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The Aftermath Of The Economic Crisis: Healthcare Systems’ Inequalities In Europe

Listed author(s):
  • Silvia PALASCA

    ()

    (Alexandru Ioan Cuza University of Iasi, Faculty of Economics and Business Administration, Doctoral School of Economics and Business Administration, Romania)

  • Sebastian ENEA

    ()

    (Romanian Academy, Iasi Branch)

Registered author(s):

    During an economic downturn the non-productive sectors (education, health, and social services) are the most exposed to sudden policy changes, as a result of austerity measures. This article aims to assess the impact of the late 2000’s crisis on some European countries’ healthcare systems in order to highlight the link between the breakdown of the economic context and the negative outcomes on a social level. In this regard, a panel data analysis was employed, focusing on out-of-pocket health expenses as an estimation of a nation’s wellbeing and healthcare development level. The cross-time results indicated a clear collapse of all national healthcare systems in 2009 while the cross-section effects implied that the twenty three countries could be divided in three groups according to their healthcare policy, especially regarding health insurance. Thus, countries should pay more attention to the private insurances component of the healthcare systems as the others are defenseless against business cycle fluctuations.

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    File URL: http://ceswp.uaic.ro/articles/CESWP2014_VI4_PAL.pdf
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    Article provided by Centre for European Studies, Alexandru Ioan Cuza University in its journal CES Working Papers.

    Volume (Year): 6(4) (2014)
    Issue (Month): 4 (December)
    Pages: 75-91

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    Handle: RePEc:jes:wpaper:y:2014:v:6:i:4:p:75-91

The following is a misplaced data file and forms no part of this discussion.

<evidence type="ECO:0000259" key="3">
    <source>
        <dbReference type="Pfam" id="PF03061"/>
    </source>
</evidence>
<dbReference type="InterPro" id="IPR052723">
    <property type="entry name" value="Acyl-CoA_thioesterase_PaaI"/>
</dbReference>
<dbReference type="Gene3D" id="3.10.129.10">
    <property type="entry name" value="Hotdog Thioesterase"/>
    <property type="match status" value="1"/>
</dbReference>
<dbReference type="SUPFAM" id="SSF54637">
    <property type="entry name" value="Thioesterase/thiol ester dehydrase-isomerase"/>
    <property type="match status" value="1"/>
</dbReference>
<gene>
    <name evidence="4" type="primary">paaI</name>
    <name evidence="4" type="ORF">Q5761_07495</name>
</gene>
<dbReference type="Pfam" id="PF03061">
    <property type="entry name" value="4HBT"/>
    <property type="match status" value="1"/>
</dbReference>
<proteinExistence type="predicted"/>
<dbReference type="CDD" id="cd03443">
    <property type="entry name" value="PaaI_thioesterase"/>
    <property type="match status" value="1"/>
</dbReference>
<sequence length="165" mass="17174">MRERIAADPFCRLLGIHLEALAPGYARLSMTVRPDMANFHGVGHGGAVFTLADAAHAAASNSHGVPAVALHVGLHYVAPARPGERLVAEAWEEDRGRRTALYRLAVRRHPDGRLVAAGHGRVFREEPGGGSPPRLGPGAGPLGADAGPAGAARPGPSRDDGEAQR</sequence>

Contact details of provider: Web page: http://cse.uaic.ro

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    1. Mikael Svensson, 2010. "Economic upturns are good for your heart but watch out for accidents: a study on Swedish regional data 1976-2005," Applied Economics, Taylor & Francis Journals, vol. 42(5), pages 615-625.
    2. O'Donnell, Owen & van Doorslaer, Eddy & Rannan-Eliya, Ravi P. & Somanathan, Aparnaa & Adhikari, Shiva Raj & Akkazieva, Baktygul & Harbianto, Deni & Garg, Charu C. & Hanvoravongchai, Piya & Herrin, Ale, 2008. "Who pays for health care in Asia?," Journal of Health Economics, Elsevier, vol. 27(2), pages 460-475, March.
    3. de Belvis, Antonio Giulio & Ferrè, Francesca & Specchia, Maria Lucia & Valerio, Luca & Fattore, Giovanni & Ricciardi, Walter, 2012. "The financial crisis in Italy: Implications for the healthcare sector," Health Policy, Elsevier, vol. 106(1), pages 10-16.
    4. Pietro Folino-Gallo & Simona Montilla & Mario Bruzzone & Nello Martini, 2008. "Pricing and reimbursement of pharmaceuticals in Italy," The European Journal of Health Economics, Springer;Deutsche Gesellschaft für Gesundheitsökonomie (DGGÖ), vol. 9(3), pages 305-310, August.
    5. Cavagnero, Eleonora & Bilger, Marcel, 2010. "Equity during an economic crisis: Financing of the Argentine health system," Journal of Health Economics, Elsevier, vol. 29(4), pages 479-488, July.
    6. Cutler, David M. & Knaul, Felicia & Lozano, Rafael & Mendez, Oscar & Zurita, Beatriz, 2002. "Financial crisis, health outcomes and ageing: Mexico in the 1980s and 1990s," Journal of Public Economics, Elsevier, vol. 84(2), pages 279-303, May.
    7. Belli, Paolo & Gotsadze, George & Shahriari, Helen, 2004. "Out-of-pocket and informal payments in health sector: evidence from Georgia," Health Policy, Elsevier, vol. 70(1), pages 109-123, October.
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